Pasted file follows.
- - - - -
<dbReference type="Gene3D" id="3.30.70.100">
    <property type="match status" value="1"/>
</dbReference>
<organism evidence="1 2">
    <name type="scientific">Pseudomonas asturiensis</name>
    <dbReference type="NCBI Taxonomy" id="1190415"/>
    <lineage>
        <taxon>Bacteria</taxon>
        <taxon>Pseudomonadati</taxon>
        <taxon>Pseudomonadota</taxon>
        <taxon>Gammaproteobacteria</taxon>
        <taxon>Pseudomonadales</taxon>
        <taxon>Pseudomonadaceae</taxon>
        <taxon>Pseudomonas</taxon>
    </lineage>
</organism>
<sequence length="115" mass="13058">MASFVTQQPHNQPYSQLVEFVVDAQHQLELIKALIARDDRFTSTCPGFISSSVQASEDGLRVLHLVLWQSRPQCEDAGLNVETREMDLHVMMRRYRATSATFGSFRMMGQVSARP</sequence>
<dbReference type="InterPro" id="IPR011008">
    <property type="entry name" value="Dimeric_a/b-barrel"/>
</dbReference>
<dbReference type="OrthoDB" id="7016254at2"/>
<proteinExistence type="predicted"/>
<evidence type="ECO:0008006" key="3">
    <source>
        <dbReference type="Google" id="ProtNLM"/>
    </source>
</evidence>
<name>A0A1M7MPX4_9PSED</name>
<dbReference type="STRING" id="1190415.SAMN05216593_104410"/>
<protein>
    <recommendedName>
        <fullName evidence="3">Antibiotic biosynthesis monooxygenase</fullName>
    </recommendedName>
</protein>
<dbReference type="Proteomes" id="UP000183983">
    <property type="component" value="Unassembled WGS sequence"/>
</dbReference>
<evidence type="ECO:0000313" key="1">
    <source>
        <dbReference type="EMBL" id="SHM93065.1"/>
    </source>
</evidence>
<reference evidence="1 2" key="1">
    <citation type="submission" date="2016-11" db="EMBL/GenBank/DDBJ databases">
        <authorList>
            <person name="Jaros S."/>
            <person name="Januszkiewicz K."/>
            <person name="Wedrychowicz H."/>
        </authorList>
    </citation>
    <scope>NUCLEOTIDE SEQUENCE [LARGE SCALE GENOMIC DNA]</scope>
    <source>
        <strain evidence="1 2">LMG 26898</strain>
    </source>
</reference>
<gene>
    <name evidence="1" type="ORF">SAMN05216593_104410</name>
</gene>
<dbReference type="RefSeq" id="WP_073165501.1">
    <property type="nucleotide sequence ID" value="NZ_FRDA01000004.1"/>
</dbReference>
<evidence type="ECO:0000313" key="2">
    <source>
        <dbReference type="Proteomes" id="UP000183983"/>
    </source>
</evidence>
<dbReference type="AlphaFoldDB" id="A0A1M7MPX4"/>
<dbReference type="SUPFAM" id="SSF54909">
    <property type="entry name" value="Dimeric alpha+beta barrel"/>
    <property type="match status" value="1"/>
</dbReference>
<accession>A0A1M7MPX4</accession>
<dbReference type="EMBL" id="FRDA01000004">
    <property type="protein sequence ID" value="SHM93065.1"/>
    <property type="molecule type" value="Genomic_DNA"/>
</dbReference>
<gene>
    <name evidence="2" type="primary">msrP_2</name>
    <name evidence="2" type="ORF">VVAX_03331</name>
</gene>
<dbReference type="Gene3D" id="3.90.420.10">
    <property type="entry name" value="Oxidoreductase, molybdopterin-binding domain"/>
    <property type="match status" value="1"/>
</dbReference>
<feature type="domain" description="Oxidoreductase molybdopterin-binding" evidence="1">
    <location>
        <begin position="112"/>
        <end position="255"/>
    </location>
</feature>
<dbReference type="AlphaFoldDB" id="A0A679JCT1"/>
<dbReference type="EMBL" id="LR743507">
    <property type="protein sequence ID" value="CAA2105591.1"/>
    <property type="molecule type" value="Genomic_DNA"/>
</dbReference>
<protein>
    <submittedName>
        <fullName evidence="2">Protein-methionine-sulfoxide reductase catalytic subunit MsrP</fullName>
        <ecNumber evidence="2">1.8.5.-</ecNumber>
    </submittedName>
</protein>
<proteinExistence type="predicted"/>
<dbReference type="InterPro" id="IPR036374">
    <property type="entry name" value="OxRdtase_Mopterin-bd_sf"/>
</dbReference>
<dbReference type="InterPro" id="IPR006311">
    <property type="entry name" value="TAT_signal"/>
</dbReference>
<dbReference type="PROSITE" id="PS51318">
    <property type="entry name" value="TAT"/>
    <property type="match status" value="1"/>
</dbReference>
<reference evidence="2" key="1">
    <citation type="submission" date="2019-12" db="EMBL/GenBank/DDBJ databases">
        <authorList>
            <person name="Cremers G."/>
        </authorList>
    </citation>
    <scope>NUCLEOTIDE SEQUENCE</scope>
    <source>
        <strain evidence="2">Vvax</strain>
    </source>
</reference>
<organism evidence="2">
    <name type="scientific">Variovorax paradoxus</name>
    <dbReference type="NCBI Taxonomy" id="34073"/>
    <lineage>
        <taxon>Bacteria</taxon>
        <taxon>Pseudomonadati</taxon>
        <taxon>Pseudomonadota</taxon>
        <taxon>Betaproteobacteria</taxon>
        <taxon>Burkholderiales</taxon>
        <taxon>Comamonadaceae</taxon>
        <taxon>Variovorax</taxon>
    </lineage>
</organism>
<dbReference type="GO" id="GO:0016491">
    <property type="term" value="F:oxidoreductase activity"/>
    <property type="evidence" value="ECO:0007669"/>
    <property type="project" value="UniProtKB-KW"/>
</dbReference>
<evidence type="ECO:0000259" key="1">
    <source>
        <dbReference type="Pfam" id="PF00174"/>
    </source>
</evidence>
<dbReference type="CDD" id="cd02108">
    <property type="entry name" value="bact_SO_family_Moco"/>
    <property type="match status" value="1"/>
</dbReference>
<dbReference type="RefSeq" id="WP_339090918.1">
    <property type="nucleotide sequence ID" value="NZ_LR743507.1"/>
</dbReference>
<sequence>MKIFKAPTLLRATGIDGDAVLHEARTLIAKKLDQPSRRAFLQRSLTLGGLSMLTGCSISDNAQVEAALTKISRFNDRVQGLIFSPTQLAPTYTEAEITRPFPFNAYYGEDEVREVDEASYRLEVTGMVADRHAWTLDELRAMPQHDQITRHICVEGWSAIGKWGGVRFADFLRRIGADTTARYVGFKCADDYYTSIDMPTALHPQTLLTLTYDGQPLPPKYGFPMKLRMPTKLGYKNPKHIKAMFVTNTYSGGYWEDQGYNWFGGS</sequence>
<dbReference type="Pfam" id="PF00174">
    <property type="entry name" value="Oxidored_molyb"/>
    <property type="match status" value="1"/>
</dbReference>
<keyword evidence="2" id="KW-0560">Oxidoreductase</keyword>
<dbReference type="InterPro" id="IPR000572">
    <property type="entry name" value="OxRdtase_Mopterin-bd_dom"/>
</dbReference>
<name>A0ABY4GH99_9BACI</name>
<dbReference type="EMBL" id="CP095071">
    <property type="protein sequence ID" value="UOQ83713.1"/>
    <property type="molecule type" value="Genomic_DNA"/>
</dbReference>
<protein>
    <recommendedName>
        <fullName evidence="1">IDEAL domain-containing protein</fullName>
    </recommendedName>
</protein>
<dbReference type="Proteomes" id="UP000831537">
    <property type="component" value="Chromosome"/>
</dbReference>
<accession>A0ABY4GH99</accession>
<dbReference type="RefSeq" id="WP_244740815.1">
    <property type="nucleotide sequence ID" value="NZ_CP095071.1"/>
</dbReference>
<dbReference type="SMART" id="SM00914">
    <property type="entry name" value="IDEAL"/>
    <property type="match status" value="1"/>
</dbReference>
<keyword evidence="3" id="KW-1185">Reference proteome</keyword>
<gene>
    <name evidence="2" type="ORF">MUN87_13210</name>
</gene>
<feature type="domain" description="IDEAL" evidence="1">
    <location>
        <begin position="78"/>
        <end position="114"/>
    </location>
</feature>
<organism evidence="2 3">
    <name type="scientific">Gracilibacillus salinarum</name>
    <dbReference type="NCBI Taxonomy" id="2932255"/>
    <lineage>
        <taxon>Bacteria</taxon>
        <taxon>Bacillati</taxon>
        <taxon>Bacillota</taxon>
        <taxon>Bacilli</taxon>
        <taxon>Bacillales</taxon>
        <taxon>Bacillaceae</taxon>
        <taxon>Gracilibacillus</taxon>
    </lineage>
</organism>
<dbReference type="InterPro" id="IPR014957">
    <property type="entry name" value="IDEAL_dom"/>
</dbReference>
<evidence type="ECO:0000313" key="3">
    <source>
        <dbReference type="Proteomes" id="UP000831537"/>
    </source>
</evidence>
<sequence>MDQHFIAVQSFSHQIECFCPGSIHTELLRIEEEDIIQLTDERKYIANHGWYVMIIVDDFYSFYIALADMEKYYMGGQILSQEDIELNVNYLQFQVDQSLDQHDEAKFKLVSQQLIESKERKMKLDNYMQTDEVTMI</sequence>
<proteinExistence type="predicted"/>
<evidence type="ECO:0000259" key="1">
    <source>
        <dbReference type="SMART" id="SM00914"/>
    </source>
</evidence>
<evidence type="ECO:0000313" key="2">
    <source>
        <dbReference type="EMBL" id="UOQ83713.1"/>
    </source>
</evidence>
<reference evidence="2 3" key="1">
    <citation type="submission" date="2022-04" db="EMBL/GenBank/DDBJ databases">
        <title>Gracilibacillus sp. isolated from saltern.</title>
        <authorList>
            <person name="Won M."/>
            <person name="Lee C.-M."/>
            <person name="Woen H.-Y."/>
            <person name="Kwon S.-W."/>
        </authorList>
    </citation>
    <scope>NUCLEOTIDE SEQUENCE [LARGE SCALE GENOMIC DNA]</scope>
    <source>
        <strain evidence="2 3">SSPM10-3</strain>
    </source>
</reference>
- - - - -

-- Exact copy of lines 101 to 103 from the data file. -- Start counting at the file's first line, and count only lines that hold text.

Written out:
</protein>
<proteinExistence type="predicted"/>
<dbReference type="InterPro" id="IPR036374">